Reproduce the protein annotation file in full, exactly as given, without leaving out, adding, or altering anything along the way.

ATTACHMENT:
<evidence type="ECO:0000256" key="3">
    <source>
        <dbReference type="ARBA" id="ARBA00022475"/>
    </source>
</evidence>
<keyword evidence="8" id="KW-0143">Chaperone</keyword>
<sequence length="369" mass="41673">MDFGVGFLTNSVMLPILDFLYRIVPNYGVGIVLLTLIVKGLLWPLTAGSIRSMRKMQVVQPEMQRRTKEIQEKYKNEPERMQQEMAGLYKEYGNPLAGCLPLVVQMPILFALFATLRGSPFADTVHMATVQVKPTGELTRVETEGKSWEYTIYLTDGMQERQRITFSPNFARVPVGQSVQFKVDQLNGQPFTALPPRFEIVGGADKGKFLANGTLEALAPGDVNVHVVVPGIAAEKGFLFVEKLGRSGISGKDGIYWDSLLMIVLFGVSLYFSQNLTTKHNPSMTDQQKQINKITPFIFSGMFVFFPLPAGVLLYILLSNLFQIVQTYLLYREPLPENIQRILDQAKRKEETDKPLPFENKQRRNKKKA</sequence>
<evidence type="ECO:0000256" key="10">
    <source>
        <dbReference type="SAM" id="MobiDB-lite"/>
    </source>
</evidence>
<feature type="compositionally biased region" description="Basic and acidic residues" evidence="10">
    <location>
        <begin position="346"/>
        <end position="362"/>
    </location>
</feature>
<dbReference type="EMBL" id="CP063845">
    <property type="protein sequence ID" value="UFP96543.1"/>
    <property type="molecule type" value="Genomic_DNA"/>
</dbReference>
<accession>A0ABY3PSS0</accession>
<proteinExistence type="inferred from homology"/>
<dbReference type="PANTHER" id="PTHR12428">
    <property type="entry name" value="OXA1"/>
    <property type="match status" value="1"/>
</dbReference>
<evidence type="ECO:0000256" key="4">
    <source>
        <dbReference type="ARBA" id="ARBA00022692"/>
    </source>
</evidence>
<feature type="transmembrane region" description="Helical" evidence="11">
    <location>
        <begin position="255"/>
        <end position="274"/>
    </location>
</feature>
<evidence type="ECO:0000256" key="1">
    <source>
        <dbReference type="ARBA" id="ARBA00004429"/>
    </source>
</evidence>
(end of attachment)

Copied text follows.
<evidence type="ECO:0000256" key="3">
    <source>
        <dbReference type="ARBA" id="ARBA00022475"/>
    </source>
</evidence>
<keyword evidence="8" id="KW-0143">Chaperone</keyword>
<sequence length="369" mass="41673">MDFGVGFLTNSVMLPILDFLYRIVPNYGVGIVLLTLIVKGLLWPLTAGSIRSMRKMQVVQPEMQRRTKEIQEKYKNEPERMQQEMAGLYKEYGNPLAGCLPLVVQMPILFALFATLRGSPFADTVHMATVQVKPTGELTRVETEGKSWEYTIYLTDGMQERQRITFSPNFARVPVGQSVQFKVDQLNGQPFTALPPRFEIVGGADKGKFLANGTLEALAPGDVNVHVVVPGIAAEKGFLFVEKLGRSGISGKDGIYWDSLLMIVLFGVSLYFSQNLTTKHNPSMTDQQKQINKITPFIFSGMFVFFPLPAGVLLYILLSNLFQIVQTYLLYREPLPENIQRILDQAKRKEETDKPLPFENKQRRNKKKA</sequence>
<evidence type="ECO:0000256" key="10">
    <source>
        <dbReference type="SAM" id="MobiDB-lite"/>
    </source>
</evidence>
<feature type="compositionally biased region" description="Basic and acidic residues" evidence="10">
    <location>
        <begin position="346"/>
        <end position="362"/>
    </location>
</feature>
<dbReference type="EMBL" id="CP063845">
    <property type="protein sequence ID" value="UFP96543.1"/>
    <property type="molecule type" value="Genomic_DNA"/>
</dbReference>
<accession>A0ABY3PSS0</accession>
<proteinExistence type="inferred from homology"/>
<dbReference type="PANTHER" id="PTHR12428">
    <property type="entry name" value="OXA1"/>
    <property type="match status" value="1"/>
</dbReference>
<evidence type="ECO:0000256" key="4">
    <source>
        <dbReference type="ARBA" id="ARBA00022692"/>
    </source>
</evidence>
<feature type="transmembrane region" description="Helical" evidence="11">
    <location>
        <begin position="255"/>
        <end position="274"/>
    </location>
</feature>
<evidence type="ECO:0000256" key="1">
    <source>
        <dbReference type="ARBA" id="ARBA00004429"/>
    </source>
</evidence>